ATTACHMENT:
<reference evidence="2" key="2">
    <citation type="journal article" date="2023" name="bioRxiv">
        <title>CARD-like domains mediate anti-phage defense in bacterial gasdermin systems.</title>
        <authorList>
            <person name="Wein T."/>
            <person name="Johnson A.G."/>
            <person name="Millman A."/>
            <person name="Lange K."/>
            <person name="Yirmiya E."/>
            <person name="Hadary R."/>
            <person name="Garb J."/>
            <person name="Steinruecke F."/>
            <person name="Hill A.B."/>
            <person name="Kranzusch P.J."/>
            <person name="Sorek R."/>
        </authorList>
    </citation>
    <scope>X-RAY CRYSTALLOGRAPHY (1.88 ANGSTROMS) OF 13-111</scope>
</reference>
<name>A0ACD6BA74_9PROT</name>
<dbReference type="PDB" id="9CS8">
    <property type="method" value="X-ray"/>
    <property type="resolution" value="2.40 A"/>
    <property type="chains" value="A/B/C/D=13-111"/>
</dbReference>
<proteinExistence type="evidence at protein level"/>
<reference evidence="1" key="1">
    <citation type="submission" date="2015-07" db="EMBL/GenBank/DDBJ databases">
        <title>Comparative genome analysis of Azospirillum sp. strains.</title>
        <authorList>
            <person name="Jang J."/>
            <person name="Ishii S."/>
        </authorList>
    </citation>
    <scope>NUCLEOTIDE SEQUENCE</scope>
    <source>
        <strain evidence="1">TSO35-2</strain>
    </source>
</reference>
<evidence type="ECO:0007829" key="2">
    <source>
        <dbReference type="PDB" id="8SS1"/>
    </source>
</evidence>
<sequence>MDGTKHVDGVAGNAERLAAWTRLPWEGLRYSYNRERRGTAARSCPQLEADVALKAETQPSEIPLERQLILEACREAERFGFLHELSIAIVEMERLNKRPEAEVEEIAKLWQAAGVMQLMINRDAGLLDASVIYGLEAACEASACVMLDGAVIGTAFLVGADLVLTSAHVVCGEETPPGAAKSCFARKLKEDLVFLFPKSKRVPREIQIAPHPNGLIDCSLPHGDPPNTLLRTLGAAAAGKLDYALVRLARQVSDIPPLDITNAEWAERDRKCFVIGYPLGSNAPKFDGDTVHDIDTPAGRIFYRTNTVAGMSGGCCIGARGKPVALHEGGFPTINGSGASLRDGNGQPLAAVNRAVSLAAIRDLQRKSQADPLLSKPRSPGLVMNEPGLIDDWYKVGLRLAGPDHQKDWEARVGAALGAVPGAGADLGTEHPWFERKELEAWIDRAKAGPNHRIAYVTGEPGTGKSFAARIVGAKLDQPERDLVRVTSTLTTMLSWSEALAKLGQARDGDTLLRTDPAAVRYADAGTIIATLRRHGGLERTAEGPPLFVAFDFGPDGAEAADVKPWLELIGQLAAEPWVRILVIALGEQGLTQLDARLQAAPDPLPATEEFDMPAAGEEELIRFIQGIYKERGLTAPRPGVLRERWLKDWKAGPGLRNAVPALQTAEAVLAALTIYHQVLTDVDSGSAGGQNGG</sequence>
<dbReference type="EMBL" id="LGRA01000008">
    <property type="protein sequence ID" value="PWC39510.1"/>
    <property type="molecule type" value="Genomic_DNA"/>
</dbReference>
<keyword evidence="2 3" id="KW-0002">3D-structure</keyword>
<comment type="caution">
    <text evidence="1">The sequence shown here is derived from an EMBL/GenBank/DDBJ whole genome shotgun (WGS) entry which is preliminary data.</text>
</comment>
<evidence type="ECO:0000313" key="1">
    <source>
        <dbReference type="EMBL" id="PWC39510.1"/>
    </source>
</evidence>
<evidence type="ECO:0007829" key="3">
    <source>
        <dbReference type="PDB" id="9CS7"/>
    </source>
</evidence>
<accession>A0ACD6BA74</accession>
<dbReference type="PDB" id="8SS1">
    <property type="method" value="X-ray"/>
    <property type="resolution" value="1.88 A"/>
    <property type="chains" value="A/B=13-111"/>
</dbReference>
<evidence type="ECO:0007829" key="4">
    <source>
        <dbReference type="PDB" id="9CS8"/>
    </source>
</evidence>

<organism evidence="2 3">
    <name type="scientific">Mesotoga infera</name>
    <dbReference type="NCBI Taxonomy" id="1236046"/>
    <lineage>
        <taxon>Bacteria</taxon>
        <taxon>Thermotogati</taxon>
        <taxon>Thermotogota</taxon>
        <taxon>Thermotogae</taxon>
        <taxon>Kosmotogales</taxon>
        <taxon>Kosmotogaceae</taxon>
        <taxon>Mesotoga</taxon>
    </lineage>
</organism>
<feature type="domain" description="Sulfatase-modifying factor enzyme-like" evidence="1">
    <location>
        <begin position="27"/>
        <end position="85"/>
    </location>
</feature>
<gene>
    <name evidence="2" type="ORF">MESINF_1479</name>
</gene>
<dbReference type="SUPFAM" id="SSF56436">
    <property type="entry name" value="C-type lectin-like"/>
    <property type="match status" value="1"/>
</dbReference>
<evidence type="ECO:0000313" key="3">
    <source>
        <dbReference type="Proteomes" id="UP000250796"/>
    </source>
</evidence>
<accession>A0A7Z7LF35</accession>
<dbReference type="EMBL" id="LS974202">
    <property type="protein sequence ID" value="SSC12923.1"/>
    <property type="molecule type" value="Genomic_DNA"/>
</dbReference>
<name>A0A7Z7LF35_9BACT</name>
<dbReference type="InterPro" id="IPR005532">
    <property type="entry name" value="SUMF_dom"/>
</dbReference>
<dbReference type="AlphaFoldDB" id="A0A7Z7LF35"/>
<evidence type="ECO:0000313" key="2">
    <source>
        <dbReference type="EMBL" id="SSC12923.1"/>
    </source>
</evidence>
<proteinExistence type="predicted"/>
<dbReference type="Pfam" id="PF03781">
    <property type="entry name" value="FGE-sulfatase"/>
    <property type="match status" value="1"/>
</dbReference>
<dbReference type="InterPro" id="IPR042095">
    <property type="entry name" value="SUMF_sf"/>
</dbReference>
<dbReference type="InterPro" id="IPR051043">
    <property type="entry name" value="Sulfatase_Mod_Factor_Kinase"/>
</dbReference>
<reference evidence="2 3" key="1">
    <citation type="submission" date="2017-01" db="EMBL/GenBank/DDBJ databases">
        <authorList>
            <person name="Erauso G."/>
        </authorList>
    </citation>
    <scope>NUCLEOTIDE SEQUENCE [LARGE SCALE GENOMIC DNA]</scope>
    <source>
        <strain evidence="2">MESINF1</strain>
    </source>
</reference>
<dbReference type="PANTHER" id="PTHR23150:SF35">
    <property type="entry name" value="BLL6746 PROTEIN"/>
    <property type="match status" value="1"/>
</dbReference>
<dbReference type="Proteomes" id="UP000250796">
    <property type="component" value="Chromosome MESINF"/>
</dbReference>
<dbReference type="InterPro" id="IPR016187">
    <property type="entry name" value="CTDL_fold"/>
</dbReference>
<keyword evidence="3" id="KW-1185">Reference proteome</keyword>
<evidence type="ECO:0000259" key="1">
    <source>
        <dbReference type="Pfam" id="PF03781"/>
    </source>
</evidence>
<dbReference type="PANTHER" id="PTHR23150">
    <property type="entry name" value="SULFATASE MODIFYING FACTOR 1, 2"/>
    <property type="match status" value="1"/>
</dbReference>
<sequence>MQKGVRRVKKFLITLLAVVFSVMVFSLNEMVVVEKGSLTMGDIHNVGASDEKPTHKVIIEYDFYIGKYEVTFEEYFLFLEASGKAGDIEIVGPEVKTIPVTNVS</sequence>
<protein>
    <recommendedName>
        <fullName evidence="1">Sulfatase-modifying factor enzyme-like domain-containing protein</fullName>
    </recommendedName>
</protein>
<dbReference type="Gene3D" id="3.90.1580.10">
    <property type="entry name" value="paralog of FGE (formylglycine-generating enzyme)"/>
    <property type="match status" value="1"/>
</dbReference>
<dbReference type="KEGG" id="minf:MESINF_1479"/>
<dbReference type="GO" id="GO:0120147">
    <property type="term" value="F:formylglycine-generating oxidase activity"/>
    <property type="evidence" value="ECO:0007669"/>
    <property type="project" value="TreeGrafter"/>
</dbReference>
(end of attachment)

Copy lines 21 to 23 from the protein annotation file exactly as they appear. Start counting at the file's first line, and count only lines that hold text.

<dbReference type="PDB" id="9CS8">
    <property type="method" value="X-ray"/>
    <property type="resolution" value="2.40 A"/>